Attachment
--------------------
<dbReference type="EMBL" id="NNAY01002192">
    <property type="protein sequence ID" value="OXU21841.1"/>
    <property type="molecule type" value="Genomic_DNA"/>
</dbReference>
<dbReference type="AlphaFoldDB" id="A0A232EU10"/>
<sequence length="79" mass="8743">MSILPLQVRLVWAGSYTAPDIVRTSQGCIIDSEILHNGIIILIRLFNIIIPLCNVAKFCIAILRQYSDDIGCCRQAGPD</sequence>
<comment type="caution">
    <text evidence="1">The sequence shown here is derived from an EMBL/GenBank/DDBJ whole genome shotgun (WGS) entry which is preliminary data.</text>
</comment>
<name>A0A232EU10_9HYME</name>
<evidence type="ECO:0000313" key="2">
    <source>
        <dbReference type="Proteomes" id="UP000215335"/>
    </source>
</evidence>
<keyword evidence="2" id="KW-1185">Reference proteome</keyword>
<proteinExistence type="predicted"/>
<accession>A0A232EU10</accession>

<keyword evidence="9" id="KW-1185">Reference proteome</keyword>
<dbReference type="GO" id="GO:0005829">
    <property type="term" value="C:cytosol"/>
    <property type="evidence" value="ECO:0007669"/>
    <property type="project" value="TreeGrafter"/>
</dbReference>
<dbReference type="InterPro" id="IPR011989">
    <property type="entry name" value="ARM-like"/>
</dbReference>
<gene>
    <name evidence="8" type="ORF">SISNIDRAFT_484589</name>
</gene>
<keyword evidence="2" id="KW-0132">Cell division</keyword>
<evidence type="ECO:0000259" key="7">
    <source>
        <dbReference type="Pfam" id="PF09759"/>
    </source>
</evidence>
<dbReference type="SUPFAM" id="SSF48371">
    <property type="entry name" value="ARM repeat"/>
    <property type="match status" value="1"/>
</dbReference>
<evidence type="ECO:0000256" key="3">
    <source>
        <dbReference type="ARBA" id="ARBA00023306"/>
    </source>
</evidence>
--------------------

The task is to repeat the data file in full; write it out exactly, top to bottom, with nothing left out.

<dbReference type="EMBL" id="NNAY01002192">
    <property type="protein sequence ID" value="OXU21841.1"/>
    <property type="molecule type" value="Genomic_DNA"/>
</dbReference>
<dbReference type="AlphaFoldDB" id="A0A232EU10"/>
<sequence length="79" mass="8743">MSILPLQVRLVWAGSYTAPDIVRTSQGCIIDSEILHNGIIILIRLFNIIIPLCNVAKFCIAILRQYSDDIGCCRQAGPD</sequence>
<comment type="caution">
    <text evidence="1">The sequence shown here is derived from an EMBL/GenBank/DDBJ whole genome shotgun (WGS) entry which is preliminary data.</text>
</comment>
<name>A0A232EU10_9HYME</name>
<evidence type="ECO:0000313" key="2">
    <source>
        <dbReference type="Proteomes" id="UP000215335"/>
    </source>
</evidence>
<keyword evidence="2" id="KW-1185">Reference proteome</keyword>
<proteinExistence type="predicted"/>
<accession>A0A232EU10</accession>

<keyword evidence="9" id="KW-1185">Reference proteome</keyword>
<dbReference type="GO" id="GO:0005829">
    <property type="term" value="C:cytosol"/>
    <property type="evidence" value="ECO:0007669"/>
    <property type="project" value="TreeGrafter"/>
</dbReference>
<dbReference type="InterPro" id="IPR011989">
    <property type="entry name" value="ARM-like"/>
</dbReference>
<gene>
    <name evidence="8" type="ORF">SISNIDRAFT_484589</name>
</gene>
<keyword evidence="2" id="KW-0132">Cell division</keyword>
<evidence type="ECO:0000259" key="7">
    <source>
        <dbReference type="Pfam" id="PF09759"/>
    </source>
</evidence>
<dbReference type="SUPFAM" id="SSF48371">
    <property type="entry name" value="ARM repeat"/>
    <property type="match status" value="1"/>
</dbReference>
<evidence type="ECO:0000256" key="3">
    <source>
        <dbReference type="ARBA" id="ARBA00023306"/>
    </source>
</evidence>